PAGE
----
Bargaining along the value chain
Italy and Germany compared
Companies' increasing use of agency workers and subcontractors has been found associated with growing inequalities and weakening industrial democracy, as traditional regulations often do not guarantee these workers the same representation rights and access to collective voice mechanisms as permanent workers. Still, newspapers and academic literature reported several successful cases where labour actors had a significant and positive impact on the employment conditions of agency workers and on-site subcontractors. Hence, it is important to acquire greater knowledge about the strategies developed by workplace representatives and the conditions under which they are able to improve the working conditions of these workforce segments. By so doing, this research aims at identifying new and effective strategies for representing workers in increasingly fragmented workplaces and for bargaining on their behalf.
Our project examines how labour and management bargain on external flexibility arrangements including agency work and subcontractors at workplace level. In particular, it looks at how differences in the legislative framework and industrial relations institutions affect how and to what extent labour representatives have managed to include workers on agency contracts and employed by on-site subcontractors in their bargaining domain.
The project compared four plants belonging to two Multinational Companies (MNCs) in the metal sector with headquarters in Italy and in Germany; the two plants analysed for each company are also, respectively, in Italy and in Germany. Field research was based on interviews with human resource managers, workplace representatives and union officials, and on the analysis of press statements and documents by the unions, companies and employers’ associations, and newspaper articles.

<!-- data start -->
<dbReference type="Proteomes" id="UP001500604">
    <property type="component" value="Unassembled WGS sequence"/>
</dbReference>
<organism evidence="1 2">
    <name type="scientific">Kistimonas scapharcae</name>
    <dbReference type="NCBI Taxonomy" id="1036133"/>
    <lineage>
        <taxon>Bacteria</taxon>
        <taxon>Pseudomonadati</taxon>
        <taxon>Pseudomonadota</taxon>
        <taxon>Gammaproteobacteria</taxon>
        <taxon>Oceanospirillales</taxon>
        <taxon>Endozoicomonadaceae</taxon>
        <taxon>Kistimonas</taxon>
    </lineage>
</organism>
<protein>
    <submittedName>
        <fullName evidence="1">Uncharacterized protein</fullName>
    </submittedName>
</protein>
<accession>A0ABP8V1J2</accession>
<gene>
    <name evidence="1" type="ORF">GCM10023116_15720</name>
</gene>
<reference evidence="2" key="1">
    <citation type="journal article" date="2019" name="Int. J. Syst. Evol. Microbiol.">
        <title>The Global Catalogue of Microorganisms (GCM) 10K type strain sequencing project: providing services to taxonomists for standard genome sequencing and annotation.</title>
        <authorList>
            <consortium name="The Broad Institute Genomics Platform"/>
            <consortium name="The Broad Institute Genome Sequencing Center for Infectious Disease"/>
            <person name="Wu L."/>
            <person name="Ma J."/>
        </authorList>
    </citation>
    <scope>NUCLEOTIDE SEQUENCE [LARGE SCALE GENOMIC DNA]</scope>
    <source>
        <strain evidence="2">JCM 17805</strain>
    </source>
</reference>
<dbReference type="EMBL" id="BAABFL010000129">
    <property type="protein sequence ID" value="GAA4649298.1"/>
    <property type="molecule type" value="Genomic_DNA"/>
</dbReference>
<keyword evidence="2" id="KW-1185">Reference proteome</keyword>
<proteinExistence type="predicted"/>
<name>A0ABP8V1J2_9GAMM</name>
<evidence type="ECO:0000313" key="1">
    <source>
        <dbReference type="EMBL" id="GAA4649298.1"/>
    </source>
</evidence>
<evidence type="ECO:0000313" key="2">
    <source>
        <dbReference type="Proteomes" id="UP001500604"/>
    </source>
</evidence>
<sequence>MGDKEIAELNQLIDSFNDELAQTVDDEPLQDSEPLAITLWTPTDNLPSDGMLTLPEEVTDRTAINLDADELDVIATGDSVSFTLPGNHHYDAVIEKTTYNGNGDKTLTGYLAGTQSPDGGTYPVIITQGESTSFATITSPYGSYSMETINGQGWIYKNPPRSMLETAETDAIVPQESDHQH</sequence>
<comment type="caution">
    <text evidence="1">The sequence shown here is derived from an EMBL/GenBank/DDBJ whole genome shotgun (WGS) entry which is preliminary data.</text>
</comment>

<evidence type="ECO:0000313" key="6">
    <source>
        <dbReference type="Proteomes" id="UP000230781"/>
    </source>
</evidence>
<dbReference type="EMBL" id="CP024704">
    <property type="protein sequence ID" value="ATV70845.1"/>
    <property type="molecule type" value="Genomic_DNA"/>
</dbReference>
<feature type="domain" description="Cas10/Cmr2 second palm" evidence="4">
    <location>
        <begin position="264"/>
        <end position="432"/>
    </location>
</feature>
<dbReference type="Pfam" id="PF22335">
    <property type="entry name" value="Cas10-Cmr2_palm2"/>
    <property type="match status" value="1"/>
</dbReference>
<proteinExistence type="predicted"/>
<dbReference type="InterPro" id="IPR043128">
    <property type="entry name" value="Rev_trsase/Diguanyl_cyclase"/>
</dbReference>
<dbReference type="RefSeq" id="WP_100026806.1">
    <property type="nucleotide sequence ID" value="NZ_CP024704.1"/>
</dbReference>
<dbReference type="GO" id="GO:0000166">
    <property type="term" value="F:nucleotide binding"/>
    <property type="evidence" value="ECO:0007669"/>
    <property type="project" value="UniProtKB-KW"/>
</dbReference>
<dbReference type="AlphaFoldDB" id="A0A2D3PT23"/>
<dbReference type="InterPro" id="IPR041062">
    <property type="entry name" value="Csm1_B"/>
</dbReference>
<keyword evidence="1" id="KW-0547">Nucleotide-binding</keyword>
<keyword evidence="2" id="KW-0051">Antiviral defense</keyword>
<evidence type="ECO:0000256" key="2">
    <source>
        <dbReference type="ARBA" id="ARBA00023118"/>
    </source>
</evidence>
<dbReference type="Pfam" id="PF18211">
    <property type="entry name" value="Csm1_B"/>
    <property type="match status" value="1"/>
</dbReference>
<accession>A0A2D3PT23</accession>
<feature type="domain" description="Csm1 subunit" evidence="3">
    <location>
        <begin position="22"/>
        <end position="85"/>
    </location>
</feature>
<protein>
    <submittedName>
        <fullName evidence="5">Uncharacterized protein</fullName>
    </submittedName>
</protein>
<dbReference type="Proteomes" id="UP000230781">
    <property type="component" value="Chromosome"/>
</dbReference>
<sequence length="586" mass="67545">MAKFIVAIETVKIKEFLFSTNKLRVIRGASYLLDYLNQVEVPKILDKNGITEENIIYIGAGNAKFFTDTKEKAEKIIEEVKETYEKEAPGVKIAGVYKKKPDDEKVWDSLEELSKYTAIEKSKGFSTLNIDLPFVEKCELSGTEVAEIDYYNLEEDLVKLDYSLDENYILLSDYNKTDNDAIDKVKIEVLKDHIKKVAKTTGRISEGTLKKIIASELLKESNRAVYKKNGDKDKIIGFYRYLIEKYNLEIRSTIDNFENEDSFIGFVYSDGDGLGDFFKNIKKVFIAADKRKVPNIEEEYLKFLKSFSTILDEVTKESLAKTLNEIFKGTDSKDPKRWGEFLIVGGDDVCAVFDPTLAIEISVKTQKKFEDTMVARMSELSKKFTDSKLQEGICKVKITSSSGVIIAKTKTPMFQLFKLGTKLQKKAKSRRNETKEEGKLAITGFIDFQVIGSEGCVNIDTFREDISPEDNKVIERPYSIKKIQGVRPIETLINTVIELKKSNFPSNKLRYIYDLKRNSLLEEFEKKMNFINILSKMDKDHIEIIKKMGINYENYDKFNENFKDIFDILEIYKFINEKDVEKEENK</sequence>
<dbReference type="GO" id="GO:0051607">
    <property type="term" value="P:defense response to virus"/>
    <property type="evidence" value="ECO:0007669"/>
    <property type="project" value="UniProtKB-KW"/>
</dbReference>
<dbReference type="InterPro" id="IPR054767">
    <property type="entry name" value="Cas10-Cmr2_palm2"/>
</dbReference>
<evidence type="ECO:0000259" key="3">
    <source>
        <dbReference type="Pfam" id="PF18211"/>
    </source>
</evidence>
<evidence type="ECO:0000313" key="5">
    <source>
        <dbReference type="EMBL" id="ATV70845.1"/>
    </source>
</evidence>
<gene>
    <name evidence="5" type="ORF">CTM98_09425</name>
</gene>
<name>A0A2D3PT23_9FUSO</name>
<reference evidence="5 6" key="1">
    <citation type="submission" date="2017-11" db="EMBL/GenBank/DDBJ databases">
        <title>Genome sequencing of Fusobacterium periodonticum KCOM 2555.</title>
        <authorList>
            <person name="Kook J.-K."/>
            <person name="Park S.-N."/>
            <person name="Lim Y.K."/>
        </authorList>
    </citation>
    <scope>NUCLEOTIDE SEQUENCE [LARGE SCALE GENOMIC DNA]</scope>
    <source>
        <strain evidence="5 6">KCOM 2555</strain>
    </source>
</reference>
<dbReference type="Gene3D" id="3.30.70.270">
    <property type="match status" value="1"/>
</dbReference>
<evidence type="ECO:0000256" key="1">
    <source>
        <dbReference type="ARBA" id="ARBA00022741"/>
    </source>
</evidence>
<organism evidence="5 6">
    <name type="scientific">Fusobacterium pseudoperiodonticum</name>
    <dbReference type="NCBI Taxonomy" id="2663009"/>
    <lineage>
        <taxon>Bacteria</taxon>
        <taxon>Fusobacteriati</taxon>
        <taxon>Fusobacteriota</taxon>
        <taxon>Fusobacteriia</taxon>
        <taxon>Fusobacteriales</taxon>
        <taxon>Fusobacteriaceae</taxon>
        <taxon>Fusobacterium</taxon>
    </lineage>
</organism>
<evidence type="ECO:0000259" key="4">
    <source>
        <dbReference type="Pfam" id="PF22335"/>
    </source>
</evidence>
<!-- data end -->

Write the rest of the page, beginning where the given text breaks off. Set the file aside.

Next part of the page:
4. Darstellung der Ergebnisse
Findings highlight similarities and differences in the strategies adopted by workplace representatives for regulating agency work and subcontractors. Results show that the activism of employee representatives in all plants was crucial in ensuring better working conditions to external workers, even if their level of engagement was higher towards agency workers than towards subcontracted workers. Cross-national differences were also visible, as industrial relations institutions affect the power resources available to workers’ representatives. Stronger codetermination rights in Germany were key power resources for German works councils and enabled them to negotiate relatively stricter regulation than in Italy. In Italy, the lack of codetermination rights was partly compensated by trade unions' capacity to mobilise core workers, but this ability was sometimes compromised by weakening national legislation and sectoral agreements. Still, broader coverage of sectoral agreements and stricter equal pay legislation in Italy mediated the impact of employers’ segmentation strategies on inequalities, leading to a more compressed wage structure (but lower salary levels) than in Germany.
Dr. Stefan Lücking